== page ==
In my pre-teens, Sears and Roebuck provided me with hours and hours of delight. It was the Sears and Roebuck catalog that offered me the first glimpse into the pretty underwear and lacy bras that some women wear. In my family, bras were nude, white or black. Underpants provided full coverage. Slips came in three lengths, full-length, floor-length, and short. Underpants covered buttocks to belly-buttons, No tell-tale strings bespoke of a thong. The straps of bras were not meant to be seen, nor was the lace on slips. It was a secret world inhabited by women. As a blossoming teenager, I was drawn to lingerie shops like a moth to light. The silk, the lace, the lovely, private beauty kept secret from men...unless a woman chose otherwise. Now, in just about every town I frequent, I have my favorite lingerie shop. Locally, the Gazebo keeps an index card with all my purchases and preferences. They offer a confidential service to one’s loved one; they help steer them to the perfect gift for you. Lingerie shops manage to help women embrace womanhood with confidence.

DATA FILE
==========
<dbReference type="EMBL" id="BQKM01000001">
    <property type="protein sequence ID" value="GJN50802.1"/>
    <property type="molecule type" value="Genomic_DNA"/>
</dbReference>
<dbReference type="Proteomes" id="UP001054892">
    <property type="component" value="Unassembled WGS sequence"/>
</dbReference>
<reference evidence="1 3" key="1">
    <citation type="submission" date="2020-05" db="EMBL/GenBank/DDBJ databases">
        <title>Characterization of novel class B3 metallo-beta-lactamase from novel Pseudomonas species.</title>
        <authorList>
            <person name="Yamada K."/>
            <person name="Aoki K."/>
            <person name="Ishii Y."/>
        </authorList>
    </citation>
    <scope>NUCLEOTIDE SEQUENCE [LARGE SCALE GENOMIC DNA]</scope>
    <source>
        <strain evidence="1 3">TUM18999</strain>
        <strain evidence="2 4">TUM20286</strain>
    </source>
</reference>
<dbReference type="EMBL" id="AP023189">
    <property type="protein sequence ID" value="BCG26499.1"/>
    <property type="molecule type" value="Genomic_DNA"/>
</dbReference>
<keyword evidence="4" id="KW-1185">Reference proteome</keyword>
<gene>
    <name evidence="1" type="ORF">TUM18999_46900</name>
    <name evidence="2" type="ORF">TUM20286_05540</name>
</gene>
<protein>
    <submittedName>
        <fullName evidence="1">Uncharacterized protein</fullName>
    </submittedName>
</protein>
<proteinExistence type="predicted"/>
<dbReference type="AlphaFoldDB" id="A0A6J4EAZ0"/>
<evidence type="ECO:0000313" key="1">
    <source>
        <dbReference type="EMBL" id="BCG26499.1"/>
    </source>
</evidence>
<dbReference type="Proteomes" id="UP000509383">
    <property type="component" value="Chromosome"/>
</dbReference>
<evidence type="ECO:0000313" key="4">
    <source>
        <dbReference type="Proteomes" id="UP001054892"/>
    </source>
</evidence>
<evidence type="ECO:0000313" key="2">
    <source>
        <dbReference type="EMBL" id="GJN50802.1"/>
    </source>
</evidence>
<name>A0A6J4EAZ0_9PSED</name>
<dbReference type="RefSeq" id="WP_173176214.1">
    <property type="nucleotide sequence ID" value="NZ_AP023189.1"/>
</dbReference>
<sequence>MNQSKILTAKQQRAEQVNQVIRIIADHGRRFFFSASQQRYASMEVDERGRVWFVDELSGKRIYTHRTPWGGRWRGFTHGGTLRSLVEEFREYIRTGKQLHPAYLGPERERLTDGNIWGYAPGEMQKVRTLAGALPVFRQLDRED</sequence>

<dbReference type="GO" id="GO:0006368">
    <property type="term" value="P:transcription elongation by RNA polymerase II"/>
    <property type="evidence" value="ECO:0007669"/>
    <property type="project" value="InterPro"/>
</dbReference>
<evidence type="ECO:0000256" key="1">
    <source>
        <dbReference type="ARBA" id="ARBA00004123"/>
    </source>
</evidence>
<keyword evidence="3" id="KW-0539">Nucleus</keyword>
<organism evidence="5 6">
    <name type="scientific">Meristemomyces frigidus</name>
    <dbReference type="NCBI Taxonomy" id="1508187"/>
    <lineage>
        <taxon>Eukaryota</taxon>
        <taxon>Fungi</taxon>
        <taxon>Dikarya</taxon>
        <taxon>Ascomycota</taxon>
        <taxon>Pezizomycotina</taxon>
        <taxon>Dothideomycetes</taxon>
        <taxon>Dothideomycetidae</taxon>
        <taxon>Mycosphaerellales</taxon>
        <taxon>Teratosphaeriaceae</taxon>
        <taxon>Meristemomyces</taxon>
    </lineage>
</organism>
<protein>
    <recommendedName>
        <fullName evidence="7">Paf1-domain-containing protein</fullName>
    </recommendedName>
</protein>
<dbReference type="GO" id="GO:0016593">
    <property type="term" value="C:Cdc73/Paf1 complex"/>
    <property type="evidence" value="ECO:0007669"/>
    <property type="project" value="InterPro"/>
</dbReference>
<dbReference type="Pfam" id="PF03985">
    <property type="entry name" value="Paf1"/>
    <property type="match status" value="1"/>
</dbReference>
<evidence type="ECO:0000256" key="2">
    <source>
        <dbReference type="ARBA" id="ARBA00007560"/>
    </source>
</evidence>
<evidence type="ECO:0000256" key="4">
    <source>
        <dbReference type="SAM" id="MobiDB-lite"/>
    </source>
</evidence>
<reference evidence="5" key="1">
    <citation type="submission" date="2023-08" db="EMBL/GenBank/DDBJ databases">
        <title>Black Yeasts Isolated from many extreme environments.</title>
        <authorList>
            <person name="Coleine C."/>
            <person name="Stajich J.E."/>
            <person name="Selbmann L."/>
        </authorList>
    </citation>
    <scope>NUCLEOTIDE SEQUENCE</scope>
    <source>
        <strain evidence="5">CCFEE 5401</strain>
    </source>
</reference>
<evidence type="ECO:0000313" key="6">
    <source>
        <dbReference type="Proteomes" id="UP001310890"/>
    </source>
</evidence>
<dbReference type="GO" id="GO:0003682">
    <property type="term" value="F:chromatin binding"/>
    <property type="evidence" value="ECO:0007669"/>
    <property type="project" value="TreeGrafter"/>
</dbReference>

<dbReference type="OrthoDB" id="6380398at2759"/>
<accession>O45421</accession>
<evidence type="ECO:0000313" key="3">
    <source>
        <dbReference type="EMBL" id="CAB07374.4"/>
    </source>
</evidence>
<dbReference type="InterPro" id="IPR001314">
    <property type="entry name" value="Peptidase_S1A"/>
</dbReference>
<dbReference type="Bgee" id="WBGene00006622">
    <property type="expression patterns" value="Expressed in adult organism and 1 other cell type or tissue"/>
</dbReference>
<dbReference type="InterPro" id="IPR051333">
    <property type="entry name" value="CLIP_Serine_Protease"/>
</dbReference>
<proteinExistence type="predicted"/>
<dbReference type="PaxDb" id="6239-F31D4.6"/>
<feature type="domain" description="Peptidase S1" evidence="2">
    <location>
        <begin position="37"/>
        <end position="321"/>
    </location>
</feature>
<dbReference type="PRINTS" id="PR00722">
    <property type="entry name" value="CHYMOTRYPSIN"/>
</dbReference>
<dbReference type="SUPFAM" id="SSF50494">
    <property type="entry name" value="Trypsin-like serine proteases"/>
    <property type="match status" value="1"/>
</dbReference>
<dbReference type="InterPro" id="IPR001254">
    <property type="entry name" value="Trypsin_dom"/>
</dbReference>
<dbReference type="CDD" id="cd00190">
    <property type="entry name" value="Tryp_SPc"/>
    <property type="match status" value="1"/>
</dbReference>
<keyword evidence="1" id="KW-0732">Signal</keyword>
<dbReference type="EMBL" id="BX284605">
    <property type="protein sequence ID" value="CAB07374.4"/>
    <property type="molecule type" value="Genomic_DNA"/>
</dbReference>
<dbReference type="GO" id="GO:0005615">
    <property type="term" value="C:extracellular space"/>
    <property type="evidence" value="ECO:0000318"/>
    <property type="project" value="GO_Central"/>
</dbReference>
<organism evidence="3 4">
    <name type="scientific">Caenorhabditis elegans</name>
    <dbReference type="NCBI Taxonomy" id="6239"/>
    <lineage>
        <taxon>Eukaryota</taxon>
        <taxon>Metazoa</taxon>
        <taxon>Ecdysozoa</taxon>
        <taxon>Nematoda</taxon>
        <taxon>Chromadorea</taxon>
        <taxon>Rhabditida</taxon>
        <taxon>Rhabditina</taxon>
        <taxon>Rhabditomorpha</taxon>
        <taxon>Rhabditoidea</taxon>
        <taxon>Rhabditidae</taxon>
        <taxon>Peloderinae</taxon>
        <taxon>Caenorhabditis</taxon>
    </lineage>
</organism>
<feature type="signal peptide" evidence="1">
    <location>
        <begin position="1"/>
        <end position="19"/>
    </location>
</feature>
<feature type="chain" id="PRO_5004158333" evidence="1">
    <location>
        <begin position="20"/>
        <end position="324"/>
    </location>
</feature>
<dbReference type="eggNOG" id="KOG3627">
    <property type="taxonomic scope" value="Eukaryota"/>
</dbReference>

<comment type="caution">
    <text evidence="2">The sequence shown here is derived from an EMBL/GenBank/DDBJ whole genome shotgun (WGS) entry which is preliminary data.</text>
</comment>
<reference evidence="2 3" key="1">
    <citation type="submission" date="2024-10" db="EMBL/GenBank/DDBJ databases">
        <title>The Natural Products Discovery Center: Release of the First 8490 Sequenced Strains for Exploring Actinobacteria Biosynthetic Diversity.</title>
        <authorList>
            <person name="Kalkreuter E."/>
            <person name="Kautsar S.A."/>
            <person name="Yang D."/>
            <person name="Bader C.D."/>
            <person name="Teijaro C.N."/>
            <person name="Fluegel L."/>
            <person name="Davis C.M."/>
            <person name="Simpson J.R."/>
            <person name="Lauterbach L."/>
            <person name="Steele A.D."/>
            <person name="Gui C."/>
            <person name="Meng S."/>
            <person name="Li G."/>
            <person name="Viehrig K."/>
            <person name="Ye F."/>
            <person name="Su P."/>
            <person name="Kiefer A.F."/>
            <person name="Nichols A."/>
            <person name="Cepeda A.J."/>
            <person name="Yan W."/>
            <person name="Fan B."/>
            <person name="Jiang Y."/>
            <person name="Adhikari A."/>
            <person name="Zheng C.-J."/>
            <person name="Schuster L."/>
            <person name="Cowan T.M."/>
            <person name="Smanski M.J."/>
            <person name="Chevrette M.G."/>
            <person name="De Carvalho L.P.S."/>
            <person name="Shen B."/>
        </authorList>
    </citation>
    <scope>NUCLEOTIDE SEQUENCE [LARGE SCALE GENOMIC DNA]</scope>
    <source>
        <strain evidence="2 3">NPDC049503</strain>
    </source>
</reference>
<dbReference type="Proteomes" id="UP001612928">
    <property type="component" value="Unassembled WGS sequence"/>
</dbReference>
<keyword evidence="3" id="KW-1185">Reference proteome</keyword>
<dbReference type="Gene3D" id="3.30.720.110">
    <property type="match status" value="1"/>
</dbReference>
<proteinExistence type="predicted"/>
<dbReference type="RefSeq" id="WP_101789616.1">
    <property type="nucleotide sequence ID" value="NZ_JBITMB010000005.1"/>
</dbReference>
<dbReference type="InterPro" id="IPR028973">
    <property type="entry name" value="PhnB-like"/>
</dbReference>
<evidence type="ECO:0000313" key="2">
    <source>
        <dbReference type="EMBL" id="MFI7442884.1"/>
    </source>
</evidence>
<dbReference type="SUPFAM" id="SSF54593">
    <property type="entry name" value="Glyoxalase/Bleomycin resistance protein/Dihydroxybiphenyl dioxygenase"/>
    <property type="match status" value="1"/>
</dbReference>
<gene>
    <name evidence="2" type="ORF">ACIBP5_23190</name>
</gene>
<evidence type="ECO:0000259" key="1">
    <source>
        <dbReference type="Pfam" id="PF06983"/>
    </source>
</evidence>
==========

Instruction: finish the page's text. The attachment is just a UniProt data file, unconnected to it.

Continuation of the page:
Do I like coffee shops, shoe stores and electronics? Of course! However, given free rein to rome at will, you will most likely find me in Shirley’s Hardware, Bunch of Grapes Book Store or the Gazebo, spending my hard-earned money. There products closely align with who I am - even if a small part of me still loves reading the Sears and Roebuck catalog.

Sunday, November 20, 2011


I have never smoked. I do not drink. I exercise to the best of my ability. However, I am not claiming that I have no vices. I am a tub-lover. My close friends know this about me. To me, a deep tub of hot water is like a siren to a sailor at sea. I do not overeat, nor do I gamble, but the thought of a bubble bath in 107 degrees of hot water has a hold on me.
When I make hotel reservations, I always inquire as to what the bath facilities will be in my room. I have stayed in hotels where I have to plug ta leaky drain with wash clothes and a shower cap. As a result, I developed a fairly foolproof method of plugging drains almost anywhere - my discovery? The lid of a large hot drink from McDonald’s seems to create just the right seal. Finer hotels have water worthy tubs. They also provide lovely bath gels, and, on occasion, bath salts that positively elevate the experience.